Postby d9popov » Fri 26 October 2018 2:32 am

Dear SomeGuy:

The Orthodox doctrinal definitions that I am speaking about are mostly NOT in the Rudder (Pedalion) and they are mostly in a council document OTHER THAN a canon --- such as a creed, tome, psephos, definition, encyclical letter, letter, etc. Some in the 1600s and 1700s are imperfect because they sometimes used Latin-Papal wording against Protestantism and (less often) Protestant wording against the Latins. Some are by individual ecclesiastical writers. Below is a partial list. Many are in Pelikan's book, _Creeds and Confessions of Faith in the Christian Tradition_ (2003). It is worth a trip to a good library to look at this book --- but only the Orthodox texts in the book, excluding the one by Critopoulos, who was influenced by Protestantism. Many of these texts in the list below are in English on the internet, but, unfortunately, not all in one place. Most are on the internet in Greek at Symbole.gr and other places. Almost all are in a book in Greek by John Karmires. I will try to past more info next week.

BY YEAR (MANY ARE COUNCILS IN CONSTANTINOPLE)
325: Creed, Anathemas, and Canons
381–382: Creed, Canons, and Letter
431: Definition of Faith
433: Formula of Union
451: Definition of Faith and Canons
553: Definition of Faith, Anathemas, and Letter
680–681: Definition of Faith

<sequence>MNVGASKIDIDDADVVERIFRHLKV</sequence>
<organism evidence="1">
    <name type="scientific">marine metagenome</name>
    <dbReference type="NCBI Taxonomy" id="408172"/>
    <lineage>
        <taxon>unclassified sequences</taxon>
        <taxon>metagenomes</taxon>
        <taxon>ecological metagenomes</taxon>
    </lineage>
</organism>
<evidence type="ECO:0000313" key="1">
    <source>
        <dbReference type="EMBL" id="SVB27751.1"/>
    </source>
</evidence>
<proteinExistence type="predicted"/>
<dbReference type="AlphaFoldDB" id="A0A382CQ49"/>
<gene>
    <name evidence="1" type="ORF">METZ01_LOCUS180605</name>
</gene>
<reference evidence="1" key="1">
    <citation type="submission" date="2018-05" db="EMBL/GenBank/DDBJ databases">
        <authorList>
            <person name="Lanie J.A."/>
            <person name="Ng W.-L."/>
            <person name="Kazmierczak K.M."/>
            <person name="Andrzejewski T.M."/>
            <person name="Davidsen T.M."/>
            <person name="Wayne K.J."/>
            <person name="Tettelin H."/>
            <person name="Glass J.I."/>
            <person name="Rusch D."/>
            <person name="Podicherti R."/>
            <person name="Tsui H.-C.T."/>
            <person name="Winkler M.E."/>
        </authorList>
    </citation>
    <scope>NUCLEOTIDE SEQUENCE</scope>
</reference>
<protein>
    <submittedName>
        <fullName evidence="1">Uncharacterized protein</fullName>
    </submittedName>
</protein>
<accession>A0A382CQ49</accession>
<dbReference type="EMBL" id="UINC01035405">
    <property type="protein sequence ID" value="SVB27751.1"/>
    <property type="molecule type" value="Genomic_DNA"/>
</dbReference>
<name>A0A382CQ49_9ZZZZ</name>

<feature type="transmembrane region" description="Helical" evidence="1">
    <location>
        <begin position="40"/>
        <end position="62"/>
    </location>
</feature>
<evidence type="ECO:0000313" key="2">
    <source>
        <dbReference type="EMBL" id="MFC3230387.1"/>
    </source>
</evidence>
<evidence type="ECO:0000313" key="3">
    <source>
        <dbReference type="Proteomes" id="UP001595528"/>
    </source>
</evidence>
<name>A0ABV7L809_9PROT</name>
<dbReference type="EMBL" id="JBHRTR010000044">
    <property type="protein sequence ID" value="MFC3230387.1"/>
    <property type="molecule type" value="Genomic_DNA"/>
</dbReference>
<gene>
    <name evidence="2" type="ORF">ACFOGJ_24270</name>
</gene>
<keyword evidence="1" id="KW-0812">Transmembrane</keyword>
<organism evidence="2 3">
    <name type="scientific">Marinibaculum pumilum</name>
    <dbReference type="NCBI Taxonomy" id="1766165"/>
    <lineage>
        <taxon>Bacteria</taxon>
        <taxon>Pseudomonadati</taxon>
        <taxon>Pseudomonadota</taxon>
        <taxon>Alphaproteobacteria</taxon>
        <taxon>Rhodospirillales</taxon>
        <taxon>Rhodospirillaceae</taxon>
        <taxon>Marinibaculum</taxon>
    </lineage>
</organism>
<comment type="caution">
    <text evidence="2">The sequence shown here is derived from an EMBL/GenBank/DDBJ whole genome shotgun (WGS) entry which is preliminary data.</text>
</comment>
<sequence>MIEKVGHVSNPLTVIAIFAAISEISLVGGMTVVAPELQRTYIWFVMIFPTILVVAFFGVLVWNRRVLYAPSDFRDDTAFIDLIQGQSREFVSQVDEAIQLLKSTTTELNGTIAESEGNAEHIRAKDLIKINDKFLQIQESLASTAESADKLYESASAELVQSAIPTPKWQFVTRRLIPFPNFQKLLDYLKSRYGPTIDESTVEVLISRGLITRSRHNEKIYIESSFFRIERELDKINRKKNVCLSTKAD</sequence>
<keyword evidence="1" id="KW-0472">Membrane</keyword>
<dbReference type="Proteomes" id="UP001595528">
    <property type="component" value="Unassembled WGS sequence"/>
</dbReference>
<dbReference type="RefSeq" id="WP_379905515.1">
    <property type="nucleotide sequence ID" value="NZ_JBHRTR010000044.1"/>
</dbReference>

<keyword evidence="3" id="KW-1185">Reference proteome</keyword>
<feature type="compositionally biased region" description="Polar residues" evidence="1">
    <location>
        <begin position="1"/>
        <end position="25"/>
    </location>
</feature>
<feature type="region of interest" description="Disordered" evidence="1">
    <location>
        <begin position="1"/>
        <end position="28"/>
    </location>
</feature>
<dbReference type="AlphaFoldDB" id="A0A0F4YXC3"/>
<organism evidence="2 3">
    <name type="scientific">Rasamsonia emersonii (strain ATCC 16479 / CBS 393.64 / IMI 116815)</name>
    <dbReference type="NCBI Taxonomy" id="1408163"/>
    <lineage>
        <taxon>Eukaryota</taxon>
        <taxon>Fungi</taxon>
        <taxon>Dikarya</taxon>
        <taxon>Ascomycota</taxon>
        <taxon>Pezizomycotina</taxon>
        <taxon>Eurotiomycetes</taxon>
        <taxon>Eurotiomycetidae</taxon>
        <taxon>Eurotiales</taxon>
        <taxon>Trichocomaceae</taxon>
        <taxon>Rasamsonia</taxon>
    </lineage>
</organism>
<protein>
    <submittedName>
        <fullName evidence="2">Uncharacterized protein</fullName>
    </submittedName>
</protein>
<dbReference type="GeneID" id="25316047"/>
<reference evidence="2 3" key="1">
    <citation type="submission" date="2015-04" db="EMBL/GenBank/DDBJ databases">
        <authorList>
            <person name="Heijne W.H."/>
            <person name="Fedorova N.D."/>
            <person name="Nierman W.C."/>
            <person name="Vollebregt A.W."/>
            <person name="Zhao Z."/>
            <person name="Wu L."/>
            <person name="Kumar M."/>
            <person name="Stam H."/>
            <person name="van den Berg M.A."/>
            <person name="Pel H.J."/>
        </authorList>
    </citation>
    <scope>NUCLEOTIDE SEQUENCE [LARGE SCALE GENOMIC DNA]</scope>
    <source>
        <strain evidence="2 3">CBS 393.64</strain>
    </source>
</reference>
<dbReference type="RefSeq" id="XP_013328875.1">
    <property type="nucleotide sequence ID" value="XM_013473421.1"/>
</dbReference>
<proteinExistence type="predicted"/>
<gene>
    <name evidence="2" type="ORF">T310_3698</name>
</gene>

692: Canons
700s: Exact Exposition of the Orthodox Faith, by John Damascene
787: Definition of Faith
800s: Letters of Photios
843: Synodicon of Orthodoxy [short version] on Holy Icons
861: Canons
879-880: Canons
1017: Chapters Against the Opponents of Icons
1054: Edict on the Holy Spirit
1077: Condemnation of the Greek Philosophical Doctines of John Italus
1082: Condemnation of the Greek Philosophical Doctines of John Italus
1087: Condemnation of the Greek Philosophical Doctines of John Italus
1157: Dogmatic Chapters on the Lord’s Sacrifice
1166: Chapters on the Father and the Son
1170: Dogmatic Chapters
1341: Tome on the Energies of God
1347: Tome on the Energies of God
1351: Confession of Faith of Gregory Palamas
1351: Tome on the Energies of God
1368: Tome on the Energies of God; Glorification of Gregory Palamas
1439: Confession of Faith and Letter of Mark of Ephesus Against the Latins
1483-1484: Rejection of Latins and Uniatism
1500s: Patriarch Jeremiah’s Three Councils Against the New Calendar and Three Responses to the Lutherans
1500s-2000s: Numerous Synods Reject the New Calandar
1616: Cyril Loukaris to Moldavia Against Uniatism
1638: Decree (Psephos) Against Cyril Loukaris
1642: Constantinople Letter to Jassy
1642: Jassy Letter to Govenor
1672: Confession of Faith
1672: Tome
1691: Confession of Faith [six or more synods condemn Protestantism around this time]
1691: Decree (Apóphansis) on Transubstantiation (Latin terminology)
1722: Encyclical to Antioch (defends Latin error of Indulgences, not accepted by the Orthodox Church)
1727: Confession of Faith
1755-1756: Rejection of Latin Baptism
1836: Encyclical Against Protestantism
1838: Encyclical
1848: Response to Pope Pius IX
1868: Rejection of Invitation to Vatican Council
1872: Rejection of Ethnic-Racism
1895: Response to Latins
1917: Anathema Against Bolshevism
1960s-1970s: Letters Against Ecumenism by Saint Philaret
1970s: Writings Against the Pan-Heresy of Ecumenism by Justin Popovich
1983: Anathema Against Ecumenism by ROCOR